EEPROM Memory Failures

On West brand products, all non-volatile parameters are stored in EEPROM so that they are remembered after power down.
EEPROM's have a limited of data “writes” before they start to fail. The EEPROMs used in West N & P-series products allow >100,000 write cycles. This is a large number but would not be enough if a parameter such as the setpoint was continuously written to it every few seconds.

To avoid this problem, the last non-volatile parameter changed is only stored in normal RAM which isn’t limited in this way.
If a new value for the same parameter (a different value for the setpoint for example) is detected, the new value is again written only to normal RAM, and nothing is written to EEPROM.
This last changed value (known as the "Pending Parameter") is only written to EEPROM under two conditions:

1. If the power supply circuit detects that the power is being turned off, it then instructs the CPU to transfer the "Pending Parameter" value into EEPROM. The design of the power supply circuit ensures that there is sufficient time from power-off to write this value before it shuts down completely.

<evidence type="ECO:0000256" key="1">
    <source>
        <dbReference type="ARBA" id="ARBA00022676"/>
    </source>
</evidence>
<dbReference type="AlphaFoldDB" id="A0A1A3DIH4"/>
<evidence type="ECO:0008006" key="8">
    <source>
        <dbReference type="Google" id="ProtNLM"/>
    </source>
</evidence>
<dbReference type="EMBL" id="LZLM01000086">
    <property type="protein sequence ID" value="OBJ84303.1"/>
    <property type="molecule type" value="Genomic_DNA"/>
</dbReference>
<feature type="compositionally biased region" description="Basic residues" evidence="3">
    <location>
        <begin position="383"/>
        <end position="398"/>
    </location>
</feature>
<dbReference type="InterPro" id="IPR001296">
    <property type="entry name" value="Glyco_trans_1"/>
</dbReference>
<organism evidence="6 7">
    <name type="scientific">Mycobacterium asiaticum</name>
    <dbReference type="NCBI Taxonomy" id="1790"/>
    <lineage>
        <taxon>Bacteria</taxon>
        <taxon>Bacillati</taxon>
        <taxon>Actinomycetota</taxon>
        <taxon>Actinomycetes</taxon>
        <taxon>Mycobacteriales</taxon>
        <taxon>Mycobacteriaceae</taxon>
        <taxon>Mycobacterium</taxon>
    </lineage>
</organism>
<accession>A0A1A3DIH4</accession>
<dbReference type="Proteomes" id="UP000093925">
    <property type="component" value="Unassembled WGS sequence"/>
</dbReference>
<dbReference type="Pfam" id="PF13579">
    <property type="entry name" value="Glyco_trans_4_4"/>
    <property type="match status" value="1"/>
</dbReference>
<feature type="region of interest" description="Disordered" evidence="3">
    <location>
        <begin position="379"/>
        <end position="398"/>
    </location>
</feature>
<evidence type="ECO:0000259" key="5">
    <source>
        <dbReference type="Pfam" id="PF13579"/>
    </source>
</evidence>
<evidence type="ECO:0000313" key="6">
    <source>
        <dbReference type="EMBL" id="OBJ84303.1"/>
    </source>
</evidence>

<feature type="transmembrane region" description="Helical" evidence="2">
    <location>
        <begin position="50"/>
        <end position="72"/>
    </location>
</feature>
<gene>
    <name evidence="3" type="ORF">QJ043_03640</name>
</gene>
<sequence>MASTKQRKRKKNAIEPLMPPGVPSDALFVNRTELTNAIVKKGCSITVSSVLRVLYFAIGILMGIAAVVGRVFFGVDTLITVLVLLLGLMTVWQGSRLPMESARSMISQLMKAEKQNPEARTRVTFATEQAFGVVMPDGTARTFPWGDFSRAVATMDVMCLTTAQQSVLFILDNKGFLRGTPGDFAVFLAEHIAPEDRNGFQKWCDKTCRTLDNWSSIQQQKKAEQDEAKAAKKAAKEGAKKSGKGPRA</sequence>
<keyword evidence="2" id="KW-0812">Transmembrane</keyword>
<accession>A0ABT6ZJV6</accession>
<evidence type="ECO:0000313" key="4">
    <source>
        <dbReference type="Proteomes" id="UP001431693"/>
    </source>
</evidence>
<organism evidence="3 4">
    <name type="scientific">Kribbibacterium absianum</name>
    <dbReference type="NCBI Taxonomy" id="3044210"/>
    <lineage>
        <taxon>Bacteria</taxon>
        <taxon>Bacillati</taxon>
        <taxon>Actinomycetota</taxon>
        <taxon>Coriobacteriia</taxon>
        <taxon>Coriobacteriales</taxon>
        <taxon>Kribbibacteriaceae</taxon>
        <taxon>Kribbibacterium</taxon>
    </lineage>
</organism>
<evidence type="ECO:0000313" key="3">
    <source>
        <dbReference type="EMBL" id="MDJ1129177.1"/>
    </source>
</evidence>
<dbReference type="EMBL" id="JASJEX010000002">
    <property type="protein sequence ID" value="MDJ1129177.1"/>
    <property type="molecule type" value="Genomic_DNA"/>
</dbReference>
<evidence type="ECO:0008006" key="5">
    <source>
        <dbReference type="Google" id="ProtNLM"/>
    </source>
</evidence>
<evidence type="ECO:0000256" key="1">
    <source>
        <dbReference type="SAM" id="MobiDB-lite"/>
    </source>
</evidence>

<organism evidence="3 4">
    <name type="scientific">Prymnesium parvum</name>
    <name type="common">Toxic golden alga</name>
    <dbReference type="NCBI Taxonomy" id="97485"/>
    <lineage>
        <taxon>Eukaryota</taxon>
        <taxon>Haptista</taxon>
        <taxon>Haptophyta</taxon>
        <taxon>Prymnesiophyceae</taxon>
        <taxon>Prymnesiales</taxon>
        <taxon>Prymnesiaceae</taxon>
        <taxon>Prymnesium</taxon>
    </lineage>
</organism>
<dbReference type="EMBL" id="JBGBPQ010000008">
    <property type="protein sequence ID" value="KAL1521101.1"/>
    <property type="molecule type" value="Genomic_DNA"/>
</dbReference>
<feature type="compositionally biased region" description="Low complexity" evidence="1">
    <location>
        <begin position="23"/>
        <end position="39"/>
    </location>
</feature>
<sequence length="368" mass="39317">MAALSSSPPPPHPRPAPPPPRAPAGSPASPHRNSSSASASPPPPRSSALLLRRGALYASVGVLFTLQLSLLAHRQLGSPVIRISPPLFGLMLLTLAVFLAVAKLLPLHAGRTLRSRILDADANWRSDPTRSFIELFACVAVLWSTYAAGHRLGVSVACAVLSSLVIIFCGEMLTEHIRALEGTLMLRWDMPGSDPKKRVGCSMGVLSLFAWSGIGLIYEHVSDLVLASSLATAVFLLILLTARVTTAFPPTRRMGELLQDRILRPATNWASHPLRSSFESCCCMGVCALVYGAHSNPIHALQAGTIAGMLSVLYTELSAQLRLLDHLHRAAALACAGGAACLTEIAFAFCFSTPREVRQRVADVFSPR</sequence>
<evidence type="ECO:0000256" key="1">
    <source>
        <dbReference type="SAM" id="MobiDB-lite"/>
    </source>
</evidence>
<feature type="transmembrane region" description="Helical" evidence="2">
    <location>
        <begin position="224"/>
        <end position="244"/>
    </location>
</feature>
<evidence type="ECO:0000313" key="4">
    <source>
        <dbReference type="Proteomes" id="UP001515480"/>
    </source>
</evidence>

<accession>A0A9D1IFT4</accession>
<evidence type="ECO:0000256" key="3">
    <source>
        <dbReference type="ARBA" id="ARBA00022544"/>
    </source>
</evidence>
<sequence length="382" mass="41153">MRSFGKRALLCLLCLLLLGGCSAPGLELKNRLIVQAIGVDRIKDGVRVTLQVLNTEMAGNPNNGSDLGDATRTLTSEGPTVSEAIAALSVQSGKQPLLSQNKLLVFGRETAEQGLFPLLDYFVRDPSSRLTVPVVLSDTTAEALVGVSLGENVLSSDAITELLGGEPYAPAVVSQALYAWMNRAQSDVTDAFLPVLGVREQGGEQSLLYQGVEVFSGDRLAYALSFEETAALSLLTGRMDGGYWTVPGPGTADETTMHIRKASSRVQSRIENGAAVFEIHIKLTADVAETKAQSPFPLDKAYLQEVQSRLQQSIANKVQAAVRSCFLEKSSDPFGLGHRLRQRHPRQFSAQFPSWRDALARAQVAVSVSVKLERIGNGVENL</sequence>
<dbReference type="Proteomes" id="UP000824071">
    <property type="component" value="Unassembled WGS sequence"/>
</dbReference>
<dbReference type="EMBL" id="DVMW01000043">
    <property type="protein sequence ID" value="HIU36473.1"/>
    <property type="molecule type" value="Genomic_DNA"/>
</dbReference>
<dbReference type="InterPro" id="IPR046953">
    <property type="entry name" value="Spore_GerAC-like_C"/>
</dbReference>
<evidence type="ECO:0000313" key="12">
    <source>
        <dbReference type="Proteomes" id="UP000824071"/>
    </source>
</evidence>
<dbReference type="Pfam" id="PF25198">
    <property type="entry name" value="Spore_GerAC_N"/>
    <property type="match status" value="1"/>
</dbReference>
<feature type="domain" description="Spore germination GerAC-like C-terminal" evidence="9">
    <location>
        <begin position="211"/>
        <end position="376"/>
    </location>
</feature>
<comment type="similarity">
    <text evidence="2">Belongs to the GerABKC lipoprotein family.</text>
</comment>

2. If a different parameter is changed (perhaps the alarm value is changed).
In most single loop controllers, there is only one Pending Parameter, so the new alarm value would be stored in normal RAM and the previous Pending Parameter would be written into EEPROM.

The above strategy works well for normal operations, but users should not constantly write to two different parameters via comms as this would use up the 100,000 writes quickly. Normally only the setpoint needs to be updated frequently, and other parameters only change rarely, but customers using serial communications to change parameters must ensure that their master device doesn’t write to constantly to more than one parameter. They should only make other changes when necessary in order to protect the EEPROM.